What’s next

In 2015, CaT will assess the burden of severe typhoid in three key countries to determine vaccine need.

Fostering Country Ownership of Immunization Programs

The Sustainable Immunization Financing (SIF) program empowers countries to achieve country ownership of their immunization programs by developing new domestic financing and financial management practices.

SIF works with 22 partner countries to develop sustainable immunization financing solutions. SIF facilitates peer-to-peer exchanges to enable partner countries to learn from each other. For example, a 2014 visit to Mongolia sparked Ugandan officials to re-draft pending legislation to include explicit immunization financing provisions.

The WHO Joint Reporting Form (JRF) is the only source for annual spending data on routine immunizations—information that many countries have historically misreported. In 2014, SIF developed validation rules to reduce misreporting, which have improved data across Africa.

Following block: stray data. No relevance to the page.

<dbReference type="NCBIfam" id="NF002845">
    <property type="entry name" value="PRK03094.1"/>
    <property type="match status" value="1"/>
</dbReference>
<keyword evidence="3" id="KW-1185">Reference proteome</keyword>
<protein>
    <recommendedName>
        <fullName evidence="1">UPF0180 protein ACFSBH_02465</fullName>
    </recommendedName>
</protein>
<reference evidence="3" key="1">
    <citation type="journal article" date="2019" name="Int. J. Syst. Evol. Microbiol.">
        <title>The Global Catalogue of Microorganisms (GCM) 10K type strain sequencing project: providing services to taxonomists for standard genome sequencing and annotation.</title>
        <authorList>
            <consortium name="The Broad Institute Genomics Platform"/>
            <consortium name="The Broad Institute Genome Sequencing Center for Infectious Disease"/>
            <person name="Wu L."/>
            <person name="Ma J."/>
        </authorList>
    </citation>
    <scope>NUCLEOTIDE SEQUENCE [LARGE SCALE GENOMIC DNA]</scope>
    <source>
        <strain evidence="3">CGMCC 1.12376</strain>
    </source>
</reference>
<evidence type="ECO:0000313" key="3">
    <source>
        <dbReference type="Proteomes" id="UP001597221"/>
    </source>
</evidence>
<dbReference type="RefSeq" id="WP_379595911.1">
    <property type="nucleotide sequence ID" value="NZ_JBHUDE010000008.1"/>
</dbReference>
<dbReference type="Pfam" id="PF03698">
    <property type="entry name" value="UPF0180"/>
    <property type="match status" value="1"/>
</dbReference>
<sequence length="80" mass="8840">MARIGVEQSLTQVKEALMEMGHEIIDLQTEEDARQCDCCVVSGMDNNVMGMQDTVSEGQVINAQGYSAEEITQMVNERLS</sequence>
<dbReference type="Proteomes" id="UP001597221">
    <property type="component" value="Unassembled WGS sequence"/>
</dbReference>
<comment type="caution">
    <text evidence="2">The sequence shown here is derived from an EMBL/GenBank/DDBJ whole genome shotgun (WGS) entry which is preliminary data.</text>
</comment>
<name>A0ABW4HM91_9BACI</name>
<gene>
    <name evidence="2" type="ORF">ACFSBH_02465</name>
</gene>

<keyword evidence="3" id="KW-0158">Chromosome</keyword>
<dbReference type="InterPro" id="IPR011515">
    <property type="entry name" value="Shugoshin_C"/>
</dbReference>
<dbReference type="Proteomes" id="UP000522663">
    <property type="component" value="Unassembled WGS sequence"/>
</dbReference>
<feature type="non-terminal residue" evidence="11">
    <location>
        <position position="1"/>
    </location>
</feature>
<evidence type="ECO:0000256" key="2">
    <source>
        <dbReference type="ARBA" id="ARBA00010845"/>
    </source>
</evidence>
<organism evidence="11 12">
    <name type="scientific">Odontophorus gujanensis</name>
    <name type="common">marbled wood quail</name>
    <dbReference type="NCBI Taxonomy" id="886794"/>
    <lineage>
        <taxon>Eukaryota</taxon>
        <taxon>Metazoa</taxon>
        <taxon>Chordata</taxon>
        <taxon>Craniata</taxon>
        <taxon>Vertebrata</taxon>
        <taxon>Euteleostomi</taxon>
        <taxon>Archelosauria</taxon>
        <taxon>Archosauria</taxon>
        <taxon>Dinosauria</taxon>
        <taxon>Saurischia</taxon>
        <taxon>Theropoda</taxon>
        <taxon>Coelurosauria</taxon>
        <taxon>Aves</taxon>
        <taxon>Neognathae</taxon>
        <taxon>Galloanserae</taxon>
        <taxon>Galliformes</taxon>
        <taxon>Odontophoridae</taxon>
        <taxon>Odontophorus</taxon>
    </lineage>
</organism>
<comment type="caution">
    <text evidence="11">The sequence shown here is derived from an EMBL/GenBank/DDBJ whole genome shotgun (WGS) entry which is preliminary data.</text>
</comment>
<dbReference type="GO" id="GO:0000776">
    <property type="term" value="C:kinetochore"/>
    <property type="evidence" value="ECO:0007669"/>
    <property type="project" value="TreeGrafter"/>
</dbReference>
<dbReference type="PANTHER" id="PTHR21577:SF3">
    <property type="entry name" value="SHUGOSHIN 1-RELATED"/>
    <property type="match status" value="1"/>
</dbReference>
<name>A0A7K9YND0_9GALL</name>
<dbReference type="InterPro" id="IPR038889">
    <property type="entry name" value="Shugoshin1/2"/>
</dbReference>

With assistance from SIF, a parliamentary coalition in the Democratic Republic of Congo secured commitments in 2014 from the majority of provinces to increase their immunization spending. Following the parliamentary interaction, immunization budget increases were noted in several provinces.

What’s next

Through strategic peer-to-peer learning and institutional consensus building, SIF will support ongoing legislative projects in 13 countries and new domestic immunization financing arrangements in 6 countries by the end of 2015.

How are SIF’s partner countries preparing to independently finance their immunization programs?

2014 Progress on Sustainable Immunization Financing

% of SIF Countries that Progressed in Three Program Areas
  • 70%
  • 60%
  • 50%
  • 40%
  • 30%
  • 20%
  • 10%
  • 0%
  • Legislation


    of SIF countries advanced immunization-related legislative projects or enacted legislation in partnership with SIF. *Excludes 3 countries that had enacted immunization laws prior to 2014


  • Financing Mechanism


    of SIF countries advanced new domestic financing arrangements or methods for their routine immunization programs in partnership with SIF.

    Financing Mechanism

  • Resource Tracking


    of SIF countries improved expenditure-tracking systems over the previous year in partnership with SIF.